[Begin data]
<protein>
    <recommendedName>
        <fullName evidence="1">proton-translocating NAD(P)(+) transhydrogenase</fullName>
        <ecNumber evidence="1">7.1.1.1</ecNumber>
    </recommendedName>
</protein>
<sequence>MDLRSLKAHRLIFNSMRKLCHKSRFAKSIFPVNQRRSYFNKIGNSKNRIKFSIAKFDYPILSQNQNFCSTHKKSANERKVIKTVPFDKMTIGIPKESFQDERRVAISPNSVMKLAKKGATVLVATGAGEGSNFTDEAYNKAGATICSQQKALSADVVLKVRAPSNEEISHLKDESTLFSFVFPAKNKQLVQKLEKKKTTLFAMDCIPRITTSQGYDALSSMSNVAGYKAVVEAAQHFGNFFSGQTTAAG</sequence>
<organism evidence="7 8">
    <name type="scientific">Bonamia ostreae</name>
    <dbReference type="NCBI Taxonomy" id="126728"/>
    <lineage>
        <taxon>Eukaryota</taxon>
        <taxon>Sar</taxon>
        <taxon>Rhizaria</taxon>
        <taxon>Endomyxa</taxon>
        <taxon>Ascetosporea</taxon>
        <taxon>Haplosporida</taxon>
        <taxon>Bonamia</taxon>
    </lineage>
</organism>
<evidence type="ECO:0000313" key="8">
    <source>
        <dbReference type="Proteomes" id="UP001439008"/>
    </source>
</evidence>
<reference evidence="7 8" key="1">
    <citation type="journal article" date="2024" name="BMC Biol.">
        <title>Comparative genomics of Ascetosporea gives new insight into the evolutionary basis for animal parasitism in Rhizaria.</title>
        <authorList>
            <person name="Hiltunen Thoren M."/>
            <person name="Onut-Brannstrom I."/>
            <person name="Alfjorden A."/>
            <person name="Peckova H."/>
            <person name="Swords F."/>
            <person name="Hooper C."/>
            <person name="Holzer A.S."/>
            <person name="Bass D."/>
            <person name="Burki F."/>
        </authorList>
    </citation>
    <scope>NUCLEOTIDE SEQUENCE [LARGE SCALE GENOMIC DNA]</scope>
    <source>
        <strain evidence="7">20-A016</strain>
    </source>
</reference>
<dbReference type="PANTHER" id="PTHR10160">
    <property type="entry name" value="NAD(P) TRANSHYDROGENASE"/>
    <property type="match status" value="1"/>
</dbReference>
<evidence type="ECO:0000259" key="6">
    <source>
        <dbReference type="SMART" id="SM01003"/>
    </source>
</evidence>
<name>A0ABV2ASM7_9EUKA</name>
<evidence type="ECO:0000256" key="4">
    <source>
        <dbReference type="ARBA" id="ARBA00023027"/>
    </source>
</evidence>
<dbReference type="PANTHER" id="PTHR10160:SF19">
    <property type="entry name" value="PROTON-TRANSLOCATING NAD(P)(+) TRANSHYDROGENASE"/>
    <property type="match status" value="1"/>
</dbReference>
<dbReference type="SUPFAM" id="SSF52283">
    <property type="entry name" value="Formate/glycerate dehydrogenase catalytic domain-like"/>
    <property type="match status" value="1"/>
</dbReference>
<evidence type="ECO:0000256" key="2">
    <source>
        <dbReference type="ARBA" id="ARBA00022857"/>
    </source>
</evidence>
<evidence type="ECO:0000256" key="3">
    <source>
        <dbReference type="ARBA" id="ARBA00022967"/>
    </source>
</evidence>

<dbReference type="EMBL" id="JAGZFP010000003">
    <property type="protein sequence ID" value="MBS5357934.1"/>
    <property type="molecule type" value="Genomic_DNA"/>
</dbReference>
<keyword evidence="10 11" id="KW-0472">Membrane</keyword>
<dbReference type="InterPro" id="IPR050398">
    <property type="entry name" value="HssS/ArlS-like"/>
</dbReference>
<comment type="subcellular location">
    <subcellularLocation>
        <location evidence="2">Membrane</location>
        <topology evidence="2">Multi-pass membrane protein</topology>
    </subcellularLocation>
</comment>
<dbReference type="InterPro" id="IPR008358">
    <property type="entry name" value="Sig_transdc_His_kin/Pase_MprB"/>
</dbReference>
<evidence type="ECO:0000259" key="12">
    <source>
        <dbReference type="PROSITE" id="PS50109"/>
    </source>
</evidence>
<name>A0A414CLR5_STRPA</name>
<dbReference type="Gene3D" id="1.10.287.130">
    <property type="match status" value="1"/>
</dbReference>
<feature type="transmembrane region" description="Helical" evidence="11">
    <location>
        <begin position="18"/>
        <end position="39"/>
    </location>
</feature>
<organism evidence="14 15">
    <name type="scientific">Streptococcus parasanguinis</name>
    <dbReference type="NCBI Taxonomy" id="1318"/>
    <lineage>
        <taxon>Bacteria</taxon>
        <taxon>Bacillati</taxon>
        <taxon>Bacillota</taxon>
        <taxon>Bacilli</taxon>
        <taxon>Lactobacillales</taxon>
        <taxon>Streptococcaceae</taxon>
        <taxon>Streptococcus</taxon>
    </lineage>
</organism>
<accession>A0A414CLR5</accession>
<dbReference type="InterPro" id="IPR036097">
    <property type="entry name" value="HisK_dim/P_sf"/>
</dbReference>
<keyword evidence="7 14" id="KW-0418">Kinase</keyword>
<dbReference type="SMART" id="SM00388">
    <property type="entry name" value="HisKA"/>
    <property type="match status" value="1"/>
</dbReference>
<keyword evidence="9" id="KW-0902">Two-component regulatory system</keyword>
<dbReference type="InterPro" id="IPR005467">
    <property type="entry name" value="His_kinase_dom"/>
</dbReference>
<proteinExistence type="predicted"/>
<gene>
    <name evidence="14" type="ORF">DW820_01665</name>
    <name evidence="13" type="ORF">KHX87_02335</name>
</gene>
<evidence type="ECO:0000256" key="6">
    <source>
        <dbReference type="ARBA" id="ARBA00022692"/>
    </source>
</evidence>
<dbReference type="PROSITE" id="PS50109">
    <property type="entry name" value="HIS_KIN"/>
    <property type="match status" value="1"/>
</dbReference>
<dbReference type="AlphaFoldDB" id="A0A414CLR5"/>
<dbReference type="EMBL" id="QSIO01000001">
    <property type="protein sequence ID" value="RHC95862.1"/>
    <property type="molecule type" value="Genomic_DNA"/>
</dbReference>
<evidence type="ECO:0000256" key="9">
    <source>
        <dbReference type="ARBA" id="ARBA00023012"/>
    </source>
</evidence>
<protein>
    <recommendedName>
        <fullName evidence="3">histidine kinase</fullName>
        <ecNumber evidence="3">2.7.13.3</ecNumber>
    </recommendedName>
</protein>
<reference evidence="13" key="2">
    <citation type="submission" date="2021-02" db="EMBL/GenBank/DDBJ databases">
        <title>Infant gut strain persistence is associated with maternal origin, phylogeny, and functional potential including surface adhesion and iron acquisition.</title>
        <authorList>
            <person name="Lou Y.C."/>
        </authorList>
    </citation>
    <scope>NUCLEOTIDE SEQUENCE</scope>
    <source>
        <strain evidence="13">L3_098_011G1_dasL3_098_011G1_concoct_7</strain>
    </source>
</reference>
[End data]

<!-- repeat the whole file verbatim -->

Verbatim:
<protein>
    <recommendedName>
        <fullName evidence="1">proton-translocating NAD(P)(+) transhydrogenase</fullName>
        <ecNumber evidence="1">7.1.1.1</ecNumber>
    </recommendedName>
</protein>
<sequence>MDLRSLKAHRLIFNSMRKLCHKSRFAKSIFPVNQRRSYFNKIGNSKNRIKFSIAKFDYPILSQNQNFCSTHKKSANERKVIKTVPFDKMTIGIPKESFQDERRVAISPNSVMKLAKKGATVLVATGAGEGSNFTDEAYNKAGATICSQQKALSADVVLKVRAPSNEEISHLKDESTLFSFVFPAKNKQLVQKLEKKKTTLFAMDCIPRITTSQGYDALSSMSNVAGYKAVVEAAQHFGNFFSGQTTAAG</sequence>
<organism evidence="7 8">
    <name type="scientific">Bonamia ostreae</name>
    <dbReference type="NCBI Taxonomy" id="126728"/>
    <lineage>
        <taxon>Eukaryota</taxon>
        <taxon>Sar</taxon>
        <taxon>Rhizaria</taxon>
        <taxon>Endomyxa</taxon>
        <taxon>Ascetosporea</taxon>
        <taxon>Haplosporida</taxon>
        <taxon>Bonamia</taxon>
    </lineage>
</organism>
<evidence type="ECO:0000313" key="8">
    <source>
        <dbReference type="Proteomes" id="UP001439008"/>
    </source>
</evidence>
<reference evidence="7 8" key="1">
    <citation type="journal article" date="2024" name="BMC Biol.">
        <title>Comparative genomics of Ascetosporea gives new insight into the evolutionary basis for animal parasitism in Rhizaria.</title>
        <authorList>
            <person name="Hiltunen Thoren M."/>
            <person name="Onut-Brannstrom I."/>
            <person name="Alfjorden A."/>
            <person name="Peckova H."/>
            <person name="Swords F."/>
            <person name="Hooper C."/>
            <person name="Holzer A.S."/>
            <person name="Bass D."/>
            <person name="Burki F."/>
        </authorList>
    </citation>
    <scope>NUCLEOTIDE SEQUENCE [LARGE SCALE GENOMIC DNA]</scope>
    <source>
        <strain evidence="7">20-A016</strain>
    </source>
</reference>
<dbReference type="PANTHER" id="PTHR10160">
    <property type="entry name" value="NAD(P) TRANSHYDROGENASE"/>
    <property type="match status" value="1"/>
</dbReference>
<evidence type="ECO:0000259" key="6">
    <source>
        <dbReference type="SMART" id="SM01003"/>
    </source>
</evidence>
<name>A0ABV2ASM7_9EUKA</name>
<evidence type="ECO:0000256" key="4">
    <source>
        <dbReference type="ARBA" id="ARBA00023027"/>
    </source>
</evidence>
<dbReference type="PANTHER" id="PTHR10160:SF19">
    <property type="entry name" value="PROTON-TRANSLOCATING NAD(P)(+) TRANSHYDROGENASE"/>
    <property type="match status" value="1"/>
</dbReference>
<dbReference type="SUPFAM" id="SSF52283">
    <property type="entry name" value="Formate/glycerate dehydrogenase catalytic domain-like"/>
    <property type="match status" value="1"/>
</dbReference>
<evidence type="ECO:0000256" key="2">
    <source>
        <dbReference type="ARBA" id="ARBA00022857"/>
    </source>
</evidence>
<evidence type="ECO:0000256" key="3">
    <source>
        <dbReference type="ARBA" id="ARBA00022967"/>
    </source>
</evidence>

<dbReference type="EMBL" id="JAGZFP010000003">
    <property type="protein sequence ID" value="MBS5357934.1"/>
    <property type="molecule type" value="Genomic_DNA"/>
</dbReference>
<keyword evidence="10 11" id="KW-0472">Membrane</keyword>
<dbReference type="InterPro" id="IPR050398">
    <property type="entry name" value="HssS/ArlS-like"/>
</dbReference>
<comment type="subcellular location">
    <subcellularLocation>
        <location evidence="2">Membrane</location>
        <topology evidence="2">Multi-pass membrane protein</topology>
    </subcellularLocation>
</comment>
<dbReference type="InterPro" id="IPR008358">
    <property type="entry name" value="Sig_transdc_His_kin/Pase_MprB"/>
</dbReference>
<evidence type="ECO:0000259" key="12">
    <source>
        <dbReference type="PROSITE" id="PS50109"/>
    </source>
</evidence>
<name>A0A414CLR5_STRPA</name>
<dbReference type="Gene3D" id="1.10.287.130">
    <property type="match status" value="1"/>
</dbReference>
<feature type="transmembrane region" description="Helical" evidence="11">
    <location>
        <begin position="18"/>
        <end position="39"/>
    </location>
</feature>
<organism evidence="14 15">
    <name type="scientific">Streptococcus parasanguinis</name>
    <dbReference type="NCBI Taxonomy" id="1318"/>
    <lineage>
        <taxon>Bacteria</taxon>
        <taxon>Bacillati</taxon>
        <taxon>Bacillota</taxon>
        <taxon>Bacilli</taxon>
        <taxon>Lactobacillales</taxon>
        <taxon>Streptococcaceae</taxon>
        <taxon>Streptococcus</taxon>
    </lineage>
</organism>
<accession>A0A414CLR5</accession>
<dbReference type="InterPro" id="IPR036097">
    <property type="entry name" value="HisK_dim/P_sf"/>
</dbReference>
<keyword evidence="7 14" id="KW-0418">Kinase</keyword>
<dbReference type="SMART" id="SM00388">
    <property type="entry name" value="HisKA"/>
    <property type="match status" value="1"/>
</dbReference>
<keyword evidence="9" id="KW-0902">Two-component regulatory system</keyword>
<dbReference type="InterPro" id="IPR005467">
    <property type="entry name" value="His_kinase_dom"/>
</dbReference>
<proteinExistence type="predicted"/>
<gene>
    <name evidence="14" type="ORF">DW820_01665</name>
    <name evidence="13" type="ORF">KHX87_02335</name>
</gene>
<evidence type="ECO:0000256" key="6">
    <source>
        <dbReference type="ARBA" id="ARBA00022692"/>
    </source>
</evidence>
<dbReference type="PROSITE" id="PS50109">
    <property type="entry name" value="HIS_KIN"/>
    <property type="match status" value="1"/>
</dbReference>
<dbReference type="AlphaFoldDB" id="A0A414CLR5"/>
<dbReference type="EMBL" id="QSIO01000001">
    <property type="protein sequence ID" value="RHC95862.1"/>
    <property type="molecule type" value="Genomic_DNA"/>
</dbReference>
<evidence type="ECO:0000256" key="9">
    <source>
        <dbReference type="ARBA" id="ARBA00023012"/>
    </source>
</evidence>
<protein>
    <recommendedName>
        <fullName evidence="3">histidine kinase</fullName>
        <ecNumber evidence="3">2.7.13.3</ecNumber>
    </recommendedName>
</protein>
<reference evidence="13" key="2">
    <citation type="submission" date="2021-02" db="EMBL/GenBank/DDBJ databases">
        <title>Infant gut strain persistence is associated with maternal origin, phylogeny, and functional potential including surface adhesion and iron acquisition.</title>
        <authorList>
            <person name="Lou Y.C."/>
        </authorList>
    </citation>
    <scope>NUCLEOTIDE SEQUENCE</scope>
    <source>
        <strain evidence="13">L3_098_011G1_dasL3_098_011G1_concoct_7</strain>
    </source>
</reference>